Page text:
The Federal Resources Minister Martin Ferguson has called on Victoria and New South Wales to rethink the bans on uranium mining.
BHP released its updated plans for uranium mining at Olympic Dam over the weekend, after the original draft plan released in 2009 received over 4000 submissions with concerns over the environmental impact.
The supplementary environmental impact statement showed changes to how the resources would be transported, the storage of wastes, supply of power and designs the associated desalination plant.
Numerous changes were made to the coastal sensitivities surrounding the desalination plant, which will need to be built hundreds of metres away so brine can be dumped further out at sea.
In Sydney yesterday, Ferguson welcomed the change to uranium policy in the last few years and said New South Wales and Victoria should make moves to catch up with the other states.
Speaking at the Austock uranium conference in Sydney today, Ferguson said knowledge of potential deposits in those states was limited because uranium exploration and mining has been banned for a long time in the two states.
”Uranium exploration and mining have long been banned in NSW and Victoria. This limits our knowledge of potential deposits in these states,” he said.
”The issue of uranium exploration and mining is something I believe the incoming governments in both NSW and Victoria will need to consider.”
But the Victorian Energy Minister, Michael O’Brien does not agree with the suggestions made by the federal minister, saying the state would not be relaxing its ban on uranium exploration or mining.
South Australian Premier Mike Rann has welcomed the expansion of Olympic Dam in the state but said it must pass the relevant environmental and social tests before its potential can be realised.
The expansion will see 10 000 jobs created for the duration of its life, which is expected to last decades.
It will also bring a new airport to the region, as well as better infrastructure and facilities for the growing area.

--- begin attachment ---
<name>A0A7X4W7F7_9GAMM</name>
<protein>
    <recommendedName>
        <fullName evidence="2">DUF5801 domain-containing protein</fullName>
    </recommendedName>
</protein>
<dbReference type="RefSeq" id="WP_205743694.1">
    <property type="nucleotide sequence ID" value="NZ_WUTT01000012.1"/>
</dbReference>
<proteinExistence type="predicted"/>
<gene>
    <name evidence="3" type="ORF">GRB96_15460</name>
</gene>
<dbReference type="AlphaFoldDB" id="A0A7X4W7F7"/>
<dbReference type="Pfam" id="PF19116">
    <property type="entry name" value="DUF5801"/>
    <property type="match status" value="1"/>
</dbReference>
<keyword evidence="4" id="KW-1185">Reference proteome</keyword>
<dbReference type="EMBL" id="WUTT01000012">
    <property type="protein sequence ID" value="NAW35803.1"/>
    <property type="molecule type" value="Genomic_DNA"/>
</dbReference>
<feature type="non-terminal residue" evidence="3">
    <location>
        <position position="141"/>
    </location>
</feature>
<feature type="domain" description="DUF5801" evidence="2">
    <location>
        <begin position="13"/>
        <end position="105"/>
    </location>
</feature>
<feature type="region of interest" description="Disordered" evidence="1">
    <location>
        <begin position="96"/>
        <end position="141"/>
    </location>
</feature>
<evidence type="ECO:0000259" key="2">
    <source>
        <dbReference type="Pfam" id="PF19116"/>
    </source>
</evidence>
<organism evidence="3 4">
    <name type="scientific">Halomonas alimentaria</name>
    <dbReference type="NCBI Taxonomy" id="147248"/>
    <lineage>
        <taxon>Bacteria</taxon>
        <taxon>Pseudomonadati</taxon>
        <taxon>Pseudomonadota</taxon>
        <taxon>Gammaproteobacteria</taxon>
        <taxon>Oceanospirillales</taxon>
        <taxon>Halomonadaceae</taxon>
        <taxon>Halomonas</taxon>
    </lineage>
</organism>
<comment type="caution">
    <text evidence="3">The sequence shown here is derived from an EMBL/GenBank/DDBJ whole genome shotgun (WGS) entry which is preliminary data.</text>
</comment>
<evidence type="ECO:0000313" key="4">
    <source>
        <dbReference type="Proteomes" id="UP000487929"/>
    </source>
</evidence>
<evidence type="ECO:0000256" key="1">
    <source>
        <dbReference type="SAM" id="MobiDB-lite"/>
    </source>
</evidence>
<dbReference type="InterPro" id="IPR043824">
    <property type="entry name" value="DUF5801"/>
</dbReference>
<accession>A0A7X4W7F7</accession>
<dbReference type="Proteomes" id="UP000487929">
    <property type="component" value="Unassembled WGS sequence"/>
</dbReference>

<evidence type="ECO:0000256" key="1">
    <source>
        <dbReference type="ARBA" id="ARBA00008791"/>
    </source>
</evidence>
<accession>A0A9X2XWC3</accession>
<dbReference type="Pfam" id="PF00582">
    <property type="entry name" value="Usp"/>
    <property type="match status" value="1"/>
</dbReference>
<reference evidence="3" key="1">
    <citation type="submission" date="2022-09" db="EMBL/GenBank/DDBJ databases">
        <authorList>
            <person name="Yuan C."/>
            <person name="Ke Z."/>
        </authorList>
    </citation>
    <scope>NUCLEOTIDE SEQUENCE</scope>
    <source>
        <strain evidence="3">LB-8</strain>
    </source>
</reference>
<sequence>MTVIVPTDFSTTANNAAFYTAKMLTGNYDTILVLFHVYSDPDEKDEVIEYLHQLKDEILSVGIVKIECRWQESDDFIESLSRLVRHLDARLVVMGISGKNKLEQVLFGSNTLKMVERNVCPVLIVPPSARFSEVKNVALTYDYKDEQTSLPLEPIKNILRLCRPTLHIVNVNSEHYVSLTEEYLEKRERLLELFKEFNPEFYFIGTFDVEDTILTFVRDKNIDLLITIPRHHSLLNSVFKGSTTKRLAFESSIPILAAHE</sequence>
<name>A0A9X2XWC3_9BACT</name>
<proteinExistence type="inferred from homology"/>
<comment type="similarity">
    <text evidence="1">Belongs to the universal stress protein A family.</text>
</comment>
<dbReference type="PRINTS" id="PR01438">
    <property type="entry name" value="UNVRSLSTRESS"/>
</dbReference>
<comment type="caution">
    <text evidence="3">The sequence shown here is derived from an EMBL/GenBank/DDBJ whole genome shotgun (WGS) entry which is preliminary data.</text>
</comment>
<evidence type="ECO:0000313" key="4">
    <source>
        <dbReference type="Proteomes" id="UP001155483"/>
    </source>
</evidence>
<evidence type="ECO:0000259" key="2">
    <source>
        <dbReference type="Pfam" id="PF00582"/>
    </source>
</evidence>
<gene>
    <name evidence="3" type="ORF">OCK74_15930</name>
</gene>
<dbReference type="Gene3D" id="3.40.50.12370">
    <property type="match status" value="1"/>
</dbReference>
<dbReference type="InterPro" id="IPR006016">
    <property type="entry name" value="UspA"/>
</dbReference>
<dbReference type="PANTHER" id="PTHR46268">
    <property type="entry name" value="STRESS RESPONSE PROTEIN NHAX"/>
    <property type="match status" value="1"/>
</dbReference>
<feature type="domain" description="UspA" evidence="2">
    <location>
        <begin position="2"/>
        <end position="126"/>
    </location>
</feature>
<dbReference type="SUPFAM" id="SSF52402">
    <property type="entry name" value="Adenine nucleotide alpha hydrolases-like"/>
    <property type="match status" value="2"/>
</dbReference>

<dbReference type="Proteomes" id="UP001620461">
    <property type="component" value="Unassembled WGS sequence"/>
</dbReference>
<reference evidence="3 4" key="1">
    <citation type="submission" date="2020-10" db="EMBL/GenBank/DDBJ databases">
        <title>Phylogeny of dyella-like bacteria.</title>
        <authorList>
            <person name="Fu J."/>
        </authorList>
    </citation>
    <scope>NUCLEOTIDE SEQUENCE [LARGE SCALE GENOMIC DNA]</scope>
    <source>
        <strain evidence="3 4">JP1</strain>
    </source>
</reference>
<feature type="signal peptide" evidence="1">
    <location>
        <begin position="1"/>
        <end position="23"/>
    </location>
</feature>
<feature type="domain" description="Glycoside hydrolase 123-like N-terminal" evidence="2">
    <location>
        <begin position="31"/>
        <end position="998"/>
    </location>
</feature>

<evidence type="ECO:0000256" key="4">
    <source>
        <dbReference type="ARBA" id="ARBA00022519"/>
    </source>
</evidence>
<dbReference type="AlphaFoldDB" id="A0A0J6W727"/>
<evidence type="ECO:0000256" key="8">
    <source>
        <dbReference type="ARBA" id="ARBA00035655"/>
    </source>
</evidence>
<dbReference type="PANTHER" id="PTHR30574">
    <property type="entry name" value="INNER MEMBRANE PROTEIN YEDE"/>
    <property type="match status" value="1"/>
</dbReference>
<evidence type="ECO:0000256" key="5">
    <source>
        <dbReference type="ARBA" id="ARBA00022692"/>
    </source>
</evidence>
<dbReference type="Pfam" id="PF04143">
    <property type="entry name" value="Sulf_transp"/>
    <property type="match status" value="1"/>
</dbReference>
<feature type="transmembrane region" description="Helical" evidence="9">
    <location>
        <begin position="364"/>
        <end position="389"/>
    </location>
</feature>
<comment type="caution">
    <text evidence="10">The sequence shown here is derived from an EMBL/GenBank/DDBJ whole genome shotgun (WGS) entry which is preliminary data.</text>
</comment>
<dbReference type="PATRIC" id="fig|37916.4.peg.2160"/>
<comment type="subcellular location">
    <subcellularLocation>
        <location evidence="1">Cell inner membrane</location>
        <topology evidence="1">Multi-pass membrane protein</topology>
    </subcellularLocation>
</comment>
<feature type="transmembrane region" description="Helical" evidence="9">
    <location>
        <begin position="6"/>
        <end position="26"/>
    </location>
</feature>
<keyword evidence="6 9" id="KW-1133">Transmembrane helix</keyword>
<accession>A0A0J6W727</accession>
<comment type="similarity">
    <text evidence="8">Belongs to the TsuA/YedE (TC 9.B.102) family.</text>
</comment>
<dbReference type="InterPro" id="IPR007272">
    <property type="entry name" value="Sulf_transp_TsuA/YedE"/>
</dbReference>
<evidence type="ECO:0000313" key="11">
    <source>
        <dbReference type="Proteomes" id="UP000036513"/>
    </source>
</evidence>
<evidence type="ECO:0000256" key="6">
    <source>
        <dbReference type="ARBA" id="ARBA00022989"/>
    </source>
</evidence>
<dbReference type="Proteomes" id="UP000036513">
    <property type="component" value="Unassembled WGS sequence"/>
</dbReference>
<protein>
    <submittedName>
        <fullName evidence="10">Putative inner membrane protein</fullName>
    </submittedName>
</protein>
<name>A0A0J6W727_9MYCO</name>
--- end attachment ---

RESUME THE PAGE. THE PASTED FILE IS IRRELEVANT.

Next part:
Changes to the management of radioactive tailings are included in the revised plan, but Australian Conservation Foundation spokesman Dave Noonan said they were not enough.
He told the Sydney Morning Herald that he was angry at BHP for not spending more on a storage method that would ensure less leakage of radioactive liquids.
He wants the miner to consider lining the tailing cells and said the plans to cap the cells with hard rock are not adequate.
The amounts of renewable energy to be used when the mine is being developed have also been increased in the document, but the company says it will wait until details of the proposed carbon tax are released before giving information on the tax involved in its economic modelling for the project.
The final approvals for the mine expansions could be made within a year.
Penny Wong recently warned South Australia against becoming involved in nuclear enrichment.
The senior federal South Australian Minister and former climate change minister told ABC radio that enriching uranium or having power stations is “not the sort of vision I want for South Australia.”
Uranium mining is permitted in the Northern Territory and South Australia and in 2008 the new Western Australian government lifted a ban on uranium
Queensland allows exploration but not uranium mining.
"The issue of uranium exploration and mining is something I believe the incoming governments in both NSW and Victoria will need to consider," Ferguson said.
"There are identified deposits in Queensland and industry has expressed its interest in potentially developing these."
"I expect therefore that this is a policy issue that the Queensland government will continue to confront and I will continue to work closely with them to open up the industry, with commonwealth support."
Ferguson said the federal government is in support of the uranium sector and believe it is a key growth industry for the country.
"On top of its export potential, we see the uranium industry offering long-term economic benefits and jobs in regional Australia," he said.
“We (Australia) are already the world’s third-largest uranium producer, with nearly half of the world’s low-cost uranium reserves, and (there are) further opportunities on the horizon,” he said.
He went on to say Australia’s uranium output is expected to double in the next four years and quadruple within 20 years.
Image: The ABC